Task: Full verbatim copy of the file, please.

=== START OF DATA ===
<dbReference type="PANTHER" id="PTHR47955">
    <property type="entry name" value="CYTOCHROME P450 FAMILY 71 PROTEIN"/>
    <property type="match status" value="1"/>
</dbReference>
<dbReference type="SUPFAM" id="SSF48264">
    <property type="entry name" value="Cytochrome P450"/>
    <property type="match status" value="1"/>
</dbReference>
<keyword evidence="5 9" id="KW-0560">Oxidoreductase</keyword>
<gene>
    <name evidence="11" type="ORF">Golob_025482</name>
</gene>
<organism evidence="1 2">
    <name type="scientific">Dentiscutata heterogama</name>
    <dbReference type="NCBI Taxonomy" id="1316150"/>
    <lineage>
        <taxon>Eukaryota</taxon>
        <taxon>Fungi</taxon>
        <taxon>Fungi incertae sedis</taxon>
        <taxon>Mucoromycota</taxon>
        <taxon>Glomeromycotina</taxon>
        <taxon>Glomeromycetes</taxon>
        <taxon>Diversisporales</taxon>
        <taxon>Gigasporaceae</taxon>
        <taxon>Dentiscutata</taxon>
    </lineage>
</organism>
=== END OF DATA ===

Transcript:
<dbReference type="PANTHER" id="PTHR47955">
    <property type="entry name" value="CYTOCHROME P450 FAMILY 71 PROTEIN"/>
    <property type="match status" value="1"/>
</dbReference>
<dbReference type="SUPFAM" id="SSF48264">
    <property type="entry name" value="Cytochrome P450"/>
    <property type="match status" value="1"/>
</dbReference>
<keyword evidence="5 9" id="KW-0560">Oxidoreductase</keyword>
<gene>
    <name evidence="11" type="ORF">Golob_025482</name>
</gene>
<organism evidence="1 2">
    <name type="scientific">Dentiscutata heterogama</name>
    <dbReference type="NCBI Taxonomy" id="1316150"/>
    <lineage>
        <taxon>Eukaryota</taxon>
        <taxon>Fungi</taxon>
        <taxon>Fungi incertae sedis</taxon>
        <taxon>Mucoromycota</taxon>
        <taxon>Glomeromycotina</taxon>
        <taxon>Glomeromycetes</taxon>
        <taxon>Diversisporales</taxon>
        <taxon>Gigasporaceae</taxon>
        <taxon>Dentiscutata</taxon>
    </lineage>
</organism>